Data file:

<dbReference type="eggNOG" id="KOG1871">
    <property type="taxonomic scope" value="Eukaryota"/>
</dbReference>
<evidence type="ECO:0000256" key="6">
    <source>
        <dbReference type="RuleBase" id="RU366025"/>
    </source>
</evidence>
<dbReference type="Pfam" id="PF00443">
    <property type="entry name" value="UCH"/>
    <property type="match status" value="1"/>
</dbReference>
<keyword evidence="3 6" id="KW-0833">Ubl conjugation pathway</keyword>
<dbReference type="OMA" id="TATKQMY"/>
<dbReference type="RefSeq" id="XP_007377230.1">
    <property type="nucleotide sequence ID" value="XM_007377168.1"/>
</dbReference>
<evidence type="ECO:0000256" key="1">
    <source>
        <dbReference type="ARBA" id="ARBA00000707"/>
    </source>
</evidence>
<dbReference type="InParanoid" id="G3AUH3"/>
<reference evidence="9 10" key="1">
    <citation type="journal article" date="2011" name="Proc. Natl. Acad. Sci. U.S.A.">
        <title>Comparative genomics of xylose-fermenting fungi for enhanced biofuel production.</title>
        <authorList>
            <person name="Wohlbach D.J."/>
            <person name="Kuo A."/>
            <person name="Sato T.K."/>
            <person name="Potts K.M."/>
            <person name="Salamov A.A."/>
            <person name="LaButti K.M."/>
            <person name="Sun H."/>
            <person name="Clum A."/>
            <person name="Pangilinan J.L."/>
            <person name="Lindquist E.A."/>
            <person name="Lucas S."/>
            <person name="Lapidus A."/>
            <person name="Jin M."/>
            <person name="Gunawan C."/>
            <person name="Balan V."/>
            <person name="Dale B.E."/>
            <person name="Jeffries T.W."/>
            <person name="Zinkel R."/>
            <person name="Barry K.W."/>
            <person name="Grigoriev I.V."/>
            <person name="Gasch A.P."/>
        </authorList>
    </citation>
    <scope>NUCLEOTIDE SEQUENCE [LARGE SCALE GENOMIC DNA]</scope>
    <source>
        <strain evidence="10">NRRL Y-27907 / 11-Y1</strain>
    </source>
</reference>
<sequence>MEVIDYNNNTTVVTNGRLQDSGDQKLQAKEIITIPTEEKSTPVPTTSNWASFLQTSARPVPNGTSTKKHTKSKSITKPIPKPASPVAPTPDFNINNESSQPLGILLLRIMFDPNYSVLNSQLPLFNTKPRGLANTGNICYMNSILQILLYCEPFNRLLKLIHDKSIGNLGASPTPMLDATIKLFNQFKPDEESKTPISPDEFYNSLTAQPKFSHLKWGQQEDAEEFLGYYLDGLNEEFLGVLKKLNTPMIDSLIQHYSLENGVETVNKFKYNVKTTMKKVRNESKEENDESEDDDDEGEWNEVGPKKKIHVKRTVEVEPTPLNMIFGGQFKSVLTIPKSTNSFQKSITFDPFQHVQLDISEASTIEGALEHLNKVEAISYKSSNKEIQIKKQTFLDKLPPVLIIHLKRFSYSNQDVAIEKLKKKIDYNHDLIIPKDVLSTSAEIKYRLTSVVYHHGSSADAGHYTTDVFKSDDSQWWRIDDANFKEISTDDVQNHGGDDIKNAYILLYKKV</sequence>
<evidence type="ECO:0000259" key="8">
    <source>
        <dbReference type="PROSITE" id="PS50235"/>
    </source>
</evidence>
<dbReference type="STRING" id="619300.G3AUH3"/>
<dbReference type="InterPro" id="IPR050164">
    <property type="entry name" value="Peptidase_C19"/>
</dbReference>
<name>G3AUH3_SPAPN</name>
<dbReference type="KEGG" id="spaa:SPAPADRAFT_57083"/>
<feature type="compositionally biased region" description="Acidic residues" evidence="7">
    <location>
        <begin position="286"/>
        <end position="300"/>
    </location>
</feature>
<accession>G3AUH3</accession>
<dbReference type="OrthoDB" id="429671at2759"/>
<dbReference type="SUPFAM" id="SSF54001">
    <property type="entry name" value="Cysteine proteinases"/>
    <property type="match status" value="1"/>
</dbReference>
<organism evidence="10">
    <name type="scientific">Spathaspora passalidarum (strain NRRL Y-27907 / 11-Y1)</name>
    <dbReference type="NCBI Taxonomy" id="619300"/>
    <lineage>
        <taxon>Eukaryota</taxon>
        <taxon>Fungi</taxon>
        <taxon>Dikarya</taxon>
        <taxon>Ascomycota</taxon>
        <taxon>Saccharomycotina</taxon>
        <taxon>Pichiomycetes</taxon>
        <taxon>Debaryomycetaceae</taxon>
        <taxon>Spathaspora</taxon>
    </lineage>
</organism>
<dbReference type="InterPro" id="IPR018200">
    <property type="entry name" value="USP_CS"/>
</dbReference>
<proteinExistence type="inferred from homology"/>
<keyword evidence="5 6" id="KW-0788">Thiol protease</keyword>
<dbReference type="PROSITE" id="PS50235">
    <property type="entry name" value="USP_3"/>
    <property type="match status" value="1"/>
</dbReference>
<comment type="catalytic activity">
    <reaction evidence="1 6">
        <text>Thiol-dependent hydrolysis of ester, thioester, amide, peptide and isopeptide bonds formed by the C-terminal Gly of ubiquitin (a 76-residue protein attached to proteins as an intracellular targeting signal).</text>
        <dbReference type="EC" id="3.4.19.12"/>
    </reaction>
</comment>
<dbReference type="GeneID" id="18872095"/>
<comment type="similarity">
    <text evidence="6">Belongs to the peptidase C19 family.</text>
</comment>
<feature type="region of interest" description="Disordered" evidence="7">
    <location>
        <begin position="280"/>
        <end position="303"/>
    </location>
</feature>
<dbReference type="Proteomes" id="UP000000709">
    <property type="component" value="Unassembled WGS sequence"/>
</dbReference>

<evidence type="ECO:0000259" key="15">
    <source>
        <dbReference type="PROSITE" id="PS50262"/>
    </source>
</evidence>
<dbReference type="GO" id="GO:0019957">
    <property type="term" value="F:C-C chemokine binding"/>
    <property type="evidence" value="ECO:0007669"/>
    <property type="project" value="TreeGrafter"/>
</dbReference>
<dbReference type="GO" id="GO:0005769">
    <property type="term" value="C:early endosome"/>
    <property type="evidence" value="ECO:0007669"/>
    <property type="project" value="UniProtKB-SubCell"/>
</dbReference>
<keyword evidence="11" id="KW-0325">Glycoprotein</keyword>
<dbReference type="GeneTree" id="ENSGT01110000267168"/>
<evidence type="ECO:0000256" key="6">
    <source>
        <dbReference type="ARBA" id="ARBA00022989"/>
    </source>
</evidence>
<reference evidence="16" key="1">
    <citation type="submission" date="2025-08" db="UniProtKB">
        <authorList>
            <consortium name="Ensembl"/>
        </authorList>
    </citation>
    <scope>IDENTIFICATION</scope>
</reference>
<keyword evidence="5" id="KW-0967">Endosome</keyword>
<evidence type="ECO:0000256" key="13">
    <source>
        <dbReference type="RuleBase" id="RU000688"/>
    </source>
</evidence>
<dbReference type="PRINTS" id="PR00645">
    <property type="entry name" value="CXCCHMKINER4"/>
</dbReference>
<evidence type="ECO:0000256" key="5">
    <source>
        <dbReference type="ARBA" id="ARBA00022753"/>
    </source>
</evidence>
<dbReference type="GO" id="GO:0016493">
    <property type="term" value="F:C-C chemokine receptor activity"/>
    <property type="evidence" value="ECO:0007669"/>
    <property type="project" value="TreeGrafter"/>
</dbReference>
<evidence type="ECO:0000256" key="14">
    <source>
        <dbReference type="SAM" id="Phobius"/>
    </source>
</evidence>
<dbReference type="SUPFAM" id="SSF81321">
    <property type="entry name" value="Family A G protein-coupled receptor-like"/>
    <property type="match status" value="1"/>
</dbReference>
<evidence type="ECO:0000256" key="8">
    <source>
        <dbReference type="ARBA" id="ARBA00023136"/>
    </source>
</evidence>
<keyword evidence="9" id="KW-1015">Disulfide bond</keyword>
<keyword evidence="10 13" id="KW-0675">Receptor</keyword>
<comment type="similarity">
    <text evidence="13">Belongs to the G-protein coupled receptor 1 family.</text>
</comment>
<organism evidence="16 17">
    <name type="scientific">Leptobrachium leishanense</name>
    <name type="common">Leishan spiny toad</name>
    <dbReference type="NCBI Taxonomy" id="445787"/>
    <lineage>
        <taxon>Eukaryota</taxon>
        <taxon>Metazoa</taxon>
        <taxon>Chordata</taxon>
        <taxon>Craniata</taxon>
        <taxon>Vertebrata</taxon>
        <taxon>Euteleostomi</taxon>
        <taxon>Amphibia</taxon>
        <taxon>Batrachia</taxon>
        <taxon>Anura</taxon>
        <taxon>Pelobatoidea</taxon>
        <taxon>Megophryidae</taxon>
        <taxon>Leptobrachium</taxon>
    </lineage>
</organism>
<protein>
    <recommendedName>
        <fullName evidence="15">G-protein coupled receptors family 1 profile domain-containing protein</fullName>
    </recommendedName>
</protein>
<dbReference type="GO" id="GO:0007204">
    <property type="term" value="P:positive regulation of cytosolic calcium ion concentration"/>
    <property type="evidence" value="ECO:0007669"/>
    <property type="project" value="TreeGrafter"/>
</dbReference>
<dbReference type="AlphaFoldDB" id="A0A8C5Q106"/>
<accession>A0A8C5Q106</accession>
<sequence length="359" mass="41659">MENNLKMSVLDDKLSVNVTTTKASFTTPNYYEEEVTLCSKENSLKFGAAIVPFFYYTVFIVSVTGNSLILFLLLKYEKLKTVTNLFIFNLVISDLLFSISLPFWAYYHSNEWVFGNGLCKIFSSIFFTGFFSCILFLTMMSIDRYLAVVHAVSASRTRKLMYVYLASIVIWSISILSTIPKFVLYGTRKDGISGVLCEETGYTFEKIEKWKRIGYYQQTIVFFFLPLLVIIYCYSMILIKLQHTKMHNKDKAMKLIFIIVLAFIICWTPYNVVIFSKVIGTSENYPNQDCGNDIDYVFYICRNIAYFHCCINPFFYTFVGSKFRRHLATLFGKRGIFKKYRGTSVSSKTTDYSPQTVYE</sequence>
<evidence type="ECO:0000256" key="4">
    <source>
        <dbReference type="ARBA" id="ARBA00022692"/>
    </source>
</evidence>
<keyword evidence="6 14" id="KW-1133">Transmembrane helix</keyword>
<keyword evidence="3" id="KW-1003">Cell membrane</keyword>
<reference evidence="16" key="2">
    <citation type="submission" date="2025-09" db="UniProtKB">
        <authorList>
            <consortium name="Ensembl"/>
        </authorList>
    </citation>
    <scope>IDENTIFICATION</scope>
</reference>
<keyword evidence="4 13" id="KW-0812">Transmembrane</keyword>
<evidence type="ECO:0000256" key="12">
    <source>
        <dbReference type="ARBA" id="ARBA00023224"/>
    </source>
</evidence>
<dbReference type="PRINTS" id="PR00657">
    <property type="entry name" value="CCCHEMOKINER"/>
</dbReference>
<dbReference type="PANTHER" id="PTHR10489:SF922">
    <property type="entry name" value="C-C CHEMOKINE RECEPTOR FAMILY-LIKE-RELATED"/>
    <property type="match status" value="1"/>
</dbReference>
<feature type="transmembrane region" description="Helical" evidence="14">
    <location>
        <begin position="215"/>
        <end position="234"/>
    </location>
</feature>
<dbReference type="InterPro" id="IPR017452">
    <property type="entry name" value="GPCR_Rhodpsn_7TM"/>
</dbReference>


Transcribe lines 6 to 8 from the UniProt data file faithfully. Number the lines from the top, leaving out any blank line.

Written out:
        <dbReference type="RuleBase" id="RU366025"/>
    </source>
</evidence>